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NASCAR Learns From Supercars

The next generation of NASCAR stock cars in the USA are following the lead of Australia’s home-grown Supercars.

Everything from sequential gearboxes and independent rear suspension are being added to the Next-Gen cars that will be fielded by Ford, Chevrolet and Toyota teams in the 2022 Cup Series championship.

The change comes in the ’states as Supercars works through its own update for the Gen3 racers which will compete in Australia from 2022.

Testing of the new NASCAR has stepped up a level with oval and road-race runs at the iconic Charlotte Motor Speedway with Cup Series champions Kurt Busch and Martin Truex Jnr at the wheel of two cars with generic bodywork and the new mechanical package.

It was the first time the NASCAR test team under John Probst, NASCAR’s senior vice president of racing innovation, had fielded the cars for side-by-side and back-to-back running.

“It’s been a long three days at Charlotte – it started Monday with the road course test which we felt went really well,” said Probst.

“Both drivers were very complimentary of how the cars handled with the increased brakes and sequential shifter. Feedback (from the oval runs) frankly wasn’t as good as it was on the road course.

“We collected a significant amount of data from the last three days that we’ll start going through . . . at the R&D Center. We’ll figure out what modifications we need to make.”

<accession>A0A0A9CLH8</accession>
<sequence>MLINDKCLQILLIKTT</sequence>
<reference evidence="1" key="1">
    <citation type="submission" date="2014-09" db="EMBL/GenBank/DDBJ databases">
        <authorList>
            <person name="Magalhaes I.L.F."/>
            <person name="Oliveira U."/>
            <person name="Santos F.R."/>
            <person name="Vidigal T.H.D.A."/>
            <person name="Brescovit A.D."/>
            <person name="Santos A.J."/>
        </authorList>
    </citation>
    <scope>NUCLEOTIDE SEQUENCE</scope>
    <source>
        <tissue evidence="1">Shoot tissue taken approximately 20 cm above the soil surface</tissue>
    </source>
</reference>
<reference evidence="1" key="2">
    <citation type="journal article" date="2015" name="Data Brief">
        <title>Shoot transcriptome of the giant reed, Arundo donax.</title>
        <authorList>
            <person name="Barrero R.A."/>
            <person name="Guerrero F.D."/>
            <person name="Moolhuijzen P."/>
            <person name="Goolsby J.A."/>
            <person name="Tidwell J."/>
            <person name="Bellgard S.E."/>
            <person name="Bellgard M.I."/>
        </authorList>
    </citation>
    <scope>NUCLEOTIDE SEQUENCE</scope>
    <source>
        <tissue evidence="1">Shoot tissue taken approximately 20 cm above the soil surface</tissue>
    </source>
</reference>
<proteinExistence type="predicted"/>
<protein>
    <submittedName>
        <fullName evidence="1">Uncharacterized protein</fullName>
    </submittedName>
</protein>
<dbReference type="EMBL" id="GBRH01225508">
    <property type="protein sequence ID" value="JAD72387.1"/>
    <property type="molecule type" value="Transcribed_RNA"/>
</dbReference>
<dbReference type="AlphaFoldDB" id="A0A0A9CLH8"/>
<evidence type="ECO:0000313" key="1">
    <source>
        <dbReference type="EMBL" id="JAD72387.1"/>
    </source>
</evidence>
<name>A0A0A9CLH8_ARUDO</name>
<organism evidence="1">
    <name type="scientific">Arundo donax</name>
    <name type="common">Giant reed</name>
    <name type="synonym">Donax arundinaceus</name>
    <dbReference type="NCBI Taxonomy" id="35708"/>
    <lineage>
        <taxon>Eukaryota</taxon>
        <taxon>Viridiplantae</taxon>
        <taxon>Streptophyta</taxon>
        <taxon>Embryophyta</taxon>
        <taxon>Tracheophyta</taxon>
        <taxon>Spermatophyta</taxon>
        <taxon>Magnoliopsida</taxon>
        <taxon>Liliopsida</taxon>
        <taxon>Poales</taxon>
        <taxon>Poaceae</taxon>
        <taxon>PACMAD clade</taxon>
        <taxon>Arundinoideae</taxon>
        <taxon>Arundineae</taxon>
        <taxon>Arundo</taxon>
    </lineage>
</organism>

The Next-Gen car is the first NASCAR that is completely symmetrical, instead of offset for oval-track racing, and other areas that mirror Supercars include 18-inch wheels and – a complete shift of thinking in the USA – a single centre-lock wheel nut in place of the road-car-style ‘lug-nuts’ which have been used for more than 70 years.

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One thing that is coming to NASCAR, but not to Supercars under the currently planning, is some form of hybrid drive. It’s not intended for an F1-style power boost, but to allow the thundering V8 sedans to run on silent battery power in the pitlane.

Busch was enthusiastic about the Chevrolet-powered car he drove, especially on the road course.

“With the sequential gearbox, that’s the most fun.The brakes are much bigger, and the car can stop a lot quicker,” he said, as he also described the car as “fun, exciting and different.”

Truex was in the Ford-engined car and, not surprisingly, was also happy after his road-course laps.

“There are so many differences about the way these cars are built from our style of racing or racing stock cars in general. It’s going to be a huge learning curve for everyone but, when the car is balanced well, it feels really, really similar to what we have now. That’s a good thing,” Truex said.

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